Deep learning based methods have been dominating the text recognition tasks in different and multilingual scenarios. The offline handwritten Chinese text recognition (HCTR) is one of the most challenging tasks because it involves thousands of characters, variant writing styles and complex data collection process. Recently, the recurrent-free architectures for text recognition appears to be competitive as its highly parallelism and comparable results. In this paper, we build the models using only the convolutional neural networks and use CTC as the loss function. To reduce the overfitting, we apply dropout after each max-pooling layer and with extreme high rate on the last one before the linear layer. The CASIA-HWDB database is selected to tune and evaluate the proposed models. With the existing text samples as templates, we randomly choose isolated character samples to synthesis more text samples for training. We finally achieve 6.81% character error rate (CER) on the ICDAR 2013 competition set, which is the best published result without language model correction.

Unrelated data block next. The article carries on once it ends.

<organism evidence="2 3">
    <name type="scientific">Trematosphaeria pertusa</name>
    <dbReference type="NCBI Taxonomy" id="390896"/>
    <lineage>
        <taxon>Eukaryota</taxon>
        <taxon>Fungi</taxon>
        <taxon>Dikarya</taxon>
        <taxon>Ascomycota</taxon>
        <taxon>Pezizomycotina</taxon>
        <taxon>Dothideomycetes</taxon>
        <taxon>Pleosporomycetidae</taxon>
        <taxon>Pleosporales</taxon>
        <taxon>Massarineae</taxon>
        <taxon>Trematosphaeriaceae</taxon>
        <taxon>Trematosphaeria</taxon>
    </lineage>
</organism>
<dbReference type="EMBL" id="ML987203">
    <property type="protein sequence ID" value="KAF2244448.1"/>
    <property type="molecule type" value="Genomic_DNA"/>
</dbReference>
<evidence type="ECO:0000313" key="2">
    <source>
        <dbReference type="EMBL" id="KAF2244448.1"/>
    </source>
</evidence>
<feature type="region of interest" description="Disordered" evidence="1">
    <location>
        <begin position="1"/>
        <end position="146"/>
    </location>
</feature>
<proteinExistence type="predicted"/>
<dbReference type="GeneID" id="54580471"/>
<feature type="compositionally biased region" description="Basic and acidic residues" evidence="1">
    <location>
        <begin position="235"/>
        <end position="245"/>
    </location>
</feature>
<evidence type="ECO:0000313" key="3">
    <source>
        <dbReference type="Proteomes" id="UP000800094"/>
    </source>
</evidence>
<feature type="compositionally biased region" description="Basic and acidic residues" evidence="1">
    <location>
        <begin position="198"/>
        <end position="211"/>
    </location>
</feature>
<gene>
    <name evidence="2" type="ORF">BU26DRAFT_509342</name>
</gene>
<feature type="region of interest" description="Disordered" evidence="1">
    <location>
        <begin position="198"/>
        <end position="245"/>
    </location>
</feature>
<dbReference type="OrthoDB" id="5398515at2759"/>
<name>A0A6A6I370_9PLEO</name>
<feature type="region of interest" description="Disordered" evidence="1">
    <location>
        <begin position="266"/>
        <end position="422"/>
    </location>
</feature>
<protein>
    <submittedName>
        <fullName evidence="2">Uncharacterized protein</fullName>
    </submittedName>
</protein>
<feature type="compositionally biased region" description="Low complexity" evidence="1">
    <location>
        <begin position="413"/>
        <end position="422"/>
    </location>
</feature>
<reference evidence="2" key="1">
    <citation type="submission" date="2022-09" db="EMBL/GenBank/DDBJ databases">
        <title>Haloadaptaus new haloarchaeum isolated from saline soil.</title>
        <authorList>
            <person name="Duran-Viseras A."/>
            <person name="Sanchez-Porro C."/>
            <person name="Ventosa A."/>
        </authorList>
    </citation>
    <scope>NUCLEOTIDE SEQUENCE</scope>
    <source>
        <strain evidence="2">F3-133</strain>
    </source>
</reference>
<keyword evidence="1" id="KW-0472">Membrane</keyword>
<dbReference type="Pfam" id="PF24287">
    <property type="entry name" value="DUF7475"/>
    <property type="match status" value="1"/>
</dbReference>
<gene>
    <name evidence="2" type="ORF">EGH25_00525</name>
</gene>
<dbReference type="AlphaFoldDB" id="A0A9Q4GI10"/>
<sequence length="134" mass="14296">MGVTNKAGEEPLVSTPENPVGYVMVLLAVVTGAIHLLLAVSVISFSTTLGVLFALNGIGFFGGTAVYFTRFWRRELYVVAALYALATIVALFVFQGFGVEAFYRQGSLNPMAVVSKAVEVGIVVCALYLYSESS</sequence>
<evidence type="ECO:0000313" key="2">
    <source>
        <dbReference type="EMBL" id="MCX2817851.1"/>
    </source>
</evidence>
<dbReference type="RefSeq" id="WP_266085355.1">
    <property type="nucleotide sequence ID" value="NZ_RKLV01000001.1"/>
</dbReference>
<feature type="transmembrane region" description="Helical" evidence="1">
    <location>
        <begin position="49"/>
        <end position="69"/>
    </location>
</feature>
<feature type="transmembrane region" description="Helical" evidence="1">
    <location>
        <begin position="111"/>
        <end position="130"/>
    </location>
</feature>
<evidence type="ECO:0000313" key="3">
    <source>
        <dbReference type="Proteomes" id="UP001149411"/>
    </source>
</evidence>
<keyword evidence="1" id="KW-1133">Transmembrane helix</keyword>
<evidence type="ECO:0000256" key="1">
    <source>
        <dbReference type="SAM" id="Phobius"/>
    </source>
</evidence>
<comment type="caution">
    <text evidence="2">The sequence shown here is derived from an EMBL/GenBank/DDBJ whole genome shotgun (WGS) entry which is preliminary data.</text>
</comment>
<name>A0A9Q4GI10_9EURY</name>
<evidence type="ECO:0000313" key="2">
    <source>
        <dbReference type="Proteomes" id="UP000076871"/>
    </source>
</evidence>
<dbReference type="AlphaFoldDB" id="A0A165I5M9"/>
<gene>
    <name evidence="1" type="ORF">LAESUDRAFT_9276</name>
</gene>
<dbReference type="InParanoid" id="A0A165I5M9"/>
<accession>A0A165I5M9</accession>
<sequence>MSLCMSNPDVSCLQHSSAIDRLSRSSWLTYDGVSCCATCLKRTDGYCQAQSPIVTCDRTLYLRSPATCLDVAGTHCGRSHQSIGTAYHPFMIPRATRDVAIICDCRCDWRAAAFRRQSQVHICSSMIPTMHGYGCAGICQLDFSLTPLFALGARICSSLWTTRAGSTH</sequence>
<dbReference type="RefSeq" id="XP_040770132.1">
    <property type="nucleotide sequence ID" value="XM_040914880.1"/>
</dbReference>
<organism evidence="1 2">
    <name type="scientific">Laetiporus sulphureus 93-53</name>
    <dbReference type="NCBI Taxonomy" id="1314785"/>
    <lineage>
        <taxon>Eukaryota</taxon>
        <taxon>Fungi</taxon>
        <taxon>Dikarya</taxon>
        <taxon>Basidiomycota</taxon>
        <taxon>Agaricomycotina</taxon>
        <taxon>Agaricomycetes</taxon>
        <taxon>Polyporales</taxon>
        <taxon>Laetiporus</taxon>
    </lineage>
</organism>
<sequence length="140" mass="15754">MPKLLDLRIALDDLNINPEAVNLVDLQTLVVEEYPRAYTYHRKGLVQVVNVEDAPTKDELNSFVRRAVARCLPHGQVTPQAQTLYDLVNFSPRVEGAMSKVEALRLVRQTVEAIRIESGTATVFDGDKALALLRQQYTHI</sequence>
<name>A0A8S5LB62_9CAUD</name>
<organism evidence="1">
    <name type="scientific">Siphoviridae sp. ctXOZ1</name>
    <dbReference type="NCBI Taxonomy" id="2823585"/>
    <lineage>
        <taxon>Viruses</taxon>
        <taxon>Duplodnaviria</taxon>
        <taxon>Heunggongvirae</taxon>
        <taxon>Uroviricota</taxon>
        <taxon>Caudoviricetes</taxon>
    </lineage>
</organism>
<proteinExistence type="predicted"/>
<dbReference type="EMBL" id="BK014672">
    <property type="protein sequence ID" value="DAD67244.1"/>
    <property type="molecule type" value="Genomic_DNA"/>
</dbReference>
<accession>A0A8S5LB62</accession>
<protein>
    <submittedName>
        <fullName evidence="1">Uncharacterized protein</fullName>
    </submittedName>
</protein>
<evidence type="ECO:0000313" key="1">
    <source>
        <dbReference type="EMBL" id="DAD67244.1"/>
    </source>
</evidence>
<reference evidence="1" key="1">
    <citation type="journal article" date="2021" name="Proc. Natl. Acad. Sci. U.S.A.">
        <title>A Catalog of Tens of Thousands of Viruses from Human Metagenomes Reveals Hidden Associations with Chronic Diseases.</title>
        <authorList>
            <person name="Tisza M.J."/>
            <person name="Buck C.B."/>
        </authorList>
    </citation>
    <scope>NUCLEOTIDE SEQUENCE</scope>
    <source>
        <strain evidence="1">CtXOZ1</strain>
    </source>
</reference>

Recently, some studies have shown that text classification tasks are vulnerable to poisoning and evasion attacks. However, little work has investigated attacks against decision making algorithms that use text embeddings, and their output is a ranking. In this paper, we focus on ranking algorithms for recruitment process, that employ text embeddings for ranking applicants resumes when compared to a job description. We demonstrate both white box and black box attacks that identify text items, that based on their location in embedding space, have significant contribution in increasing the similarity score between a resume and a job description. The adversary then uses these text items to improve the ranking of their resume among others. We tested recruitment algorithms that use the similarity scores obtained from Universal Sentence Encoder (USE) and Term Frequency Inverse Document Frequency (TF IDF) vectors. Our results show that in both adversarial settings, on average the attacker is successful. We also found that attacks against TF IDF is more successful compared to USE.
Text similarity detection aims at measuring the degree of similarity between a pair of texts. Corpora available for text similarity detection are designed to evaluate the algorithms to assess the paraphrase level among documents. In this paper we present a textual German corpus for similarity detection. The purpose of this corpus is to automatically assess the similarity between a pair of texts and to evaluate different similarity measures, both for whole documents or for individual sentences. Therefore we have calculated several simple measures on our corpus based on a library of similarity functions.